A 2% Withdrawal Rate? Are You Kidding?
Investment News (IN) had a write up that posited a 4% withdrawal rate in retirement is now too high. The basic idea is that the 4% rule is built on interest rates from the bond market that no longer exist. When William Bengen came up with 4% in 1994, the US Ten Year Treasury Note had a yields in the sevens as in a little more than 7%. Today it yields 0.71%. Even if the equity market was only going up 6% annualized (below normal), it'd be a good bet that 4% would be sustainable with safe bond yields in the high single digits.
Wade Pfau (thought leader) was cited in the article, his work leads him to think that a 2.29% withdrawal rate is the new 4% and David Blanchett from Morningstar chips in with a 3% opinion. The actual 4% rule says you start at 4% and increase it by the rate of inflation every year. This has always seemed impractical to me, who crunches the numbers and sees "oh, my expenses went up 0.3%." My experience is that clients who are taking money out usually take a fixed dollar amount that is reasonable, they stick with it for some period of time, then something changes and they will either take more or less depending on that change. If three years into your retirement, you pay off your mortgage then maybe you'd reduce what you take. And of course along the way people have occasional big one off expenses and they take money out to cover those expenses.
As opposed to being overly dependent on retirement account withdrawals, a more robust approach would be to have the portfolio be one of a couple income streams. Other income streams could include loving what you do so much that you don't retire, some sort of post retirement, part time career, a monetized hobby, real estate income and no doubt there are others. The first three there are ideas we've been looking at for years here. Those types of opportunities are more likely to be successful by starting early, long before retirement. Betting you'll get lucky on your first day of retirement finding something that replaces half your income with only a quarter of the time spent is a bad bet. It's possible but it's not probable.
Another way to be less dependent on a portfolio is to cut expenses way back when you retire. This is less about lifestyle choices and more about careful planning. A couple planning to retire at 65 could reasonably get their mortgage paid off by age 60, buy a couple of Toyotas that could be paid off in five years to coincide with retirement and easily drive those cars until at least age 80 if properly maintained. What are your expenses now? What are they with no mortgage and no car payments. We're walking that walk with a 2003 4runner and a 2006 Tundra.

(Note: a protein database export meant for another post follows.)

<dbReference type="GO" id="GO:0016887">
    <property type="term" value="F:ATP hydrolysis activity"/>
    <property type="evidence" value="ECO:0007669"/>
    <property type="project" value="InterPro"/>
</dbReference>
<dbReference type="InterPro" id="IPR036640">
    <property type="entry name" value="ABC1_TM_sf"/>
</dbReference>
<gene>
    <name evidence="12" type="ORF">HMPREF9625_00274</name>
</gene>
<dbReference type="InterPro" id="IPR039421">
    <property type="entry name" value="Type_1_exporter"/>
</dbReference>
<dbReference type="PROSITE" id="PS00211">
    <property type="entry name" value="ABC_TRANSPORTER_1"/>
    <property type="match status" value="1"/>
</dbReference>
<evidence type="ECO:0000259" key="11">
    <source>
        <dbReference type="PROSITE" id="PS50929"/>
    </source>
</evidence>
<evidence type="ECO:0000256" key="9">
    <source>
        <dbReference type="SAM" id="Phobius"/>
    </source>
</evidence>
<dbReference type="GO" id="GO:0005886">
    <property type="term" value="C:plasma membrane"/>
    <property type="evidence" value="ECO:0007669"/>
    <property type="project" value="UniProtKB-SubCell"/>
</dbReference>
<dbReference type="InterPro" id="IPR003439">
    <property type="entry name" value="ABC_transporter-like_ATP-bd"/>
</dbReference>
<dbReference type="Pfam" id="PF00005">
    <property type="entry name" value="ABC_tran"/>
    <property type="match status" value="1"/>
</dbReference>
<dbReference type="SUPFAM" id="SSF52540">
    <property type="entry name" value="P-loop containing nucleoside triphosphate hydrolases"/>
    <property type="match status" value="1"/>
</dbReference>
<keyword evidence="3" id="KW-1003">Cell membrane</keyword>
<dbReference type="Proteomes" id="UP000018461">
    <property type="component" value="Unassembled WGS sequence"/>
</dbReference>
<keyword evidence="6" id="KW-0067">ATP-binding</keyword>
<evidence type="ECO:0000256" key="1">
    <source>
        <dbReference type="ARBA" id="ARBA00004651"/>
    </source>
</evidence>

I've been candid about our preferences which are that I don't retire, we would delay Social Security as long as possible (it looks like we max it out if I take it around 69 and my wife at 65) and keep our rental property. Our portfolio would be for emergencies and travel if going places ever becomes a thing again. Plan B or C would involve greater reliance on the portfolio.
Morgan Housel had a powerful blog post that I would encourage you to read. Recapping the post wouldn't do it justice so I will just grab one line; tail-end events are all that matter. The short definition of tail risk is when something extreme happens and the consequences are severe. A pandemic is outside the realm of normal threats. The Great Financial Crisis was outside the realm of normal threats. And while some tail risks are beyond our ability to mitigate some are not. You might not be able to avoid getting Covid 19 but we know that people who have metabolic maladies like T2D or weight issues are more vulnerable to the disease. Mitigation can possibly come from proper diet and exercise ahead of time. Most of us can't guess about a pandemic coming but there is no one who doesn't know that diet and exercise are important for good health even if they aren't sure what it means to eat well or how to exercise effectively. They can learn and improve their odds against Covid 19 or future events where health is such an obvious difference maker.
Similarly with personal finances; addressing sequence of return risk with an adequate cash cushion or specific defensive strategy can mitigate tail events like we had in March or 12 years ago in the GFC. These are both examples of resiliency without predicting anything. As many people have said, most retirement plans have goals related to dollars and sustainability as opposed to beating a benchmark by X number of basis points. Manage to your desired outcome with a strategy that covers your bases let's you avoid panic.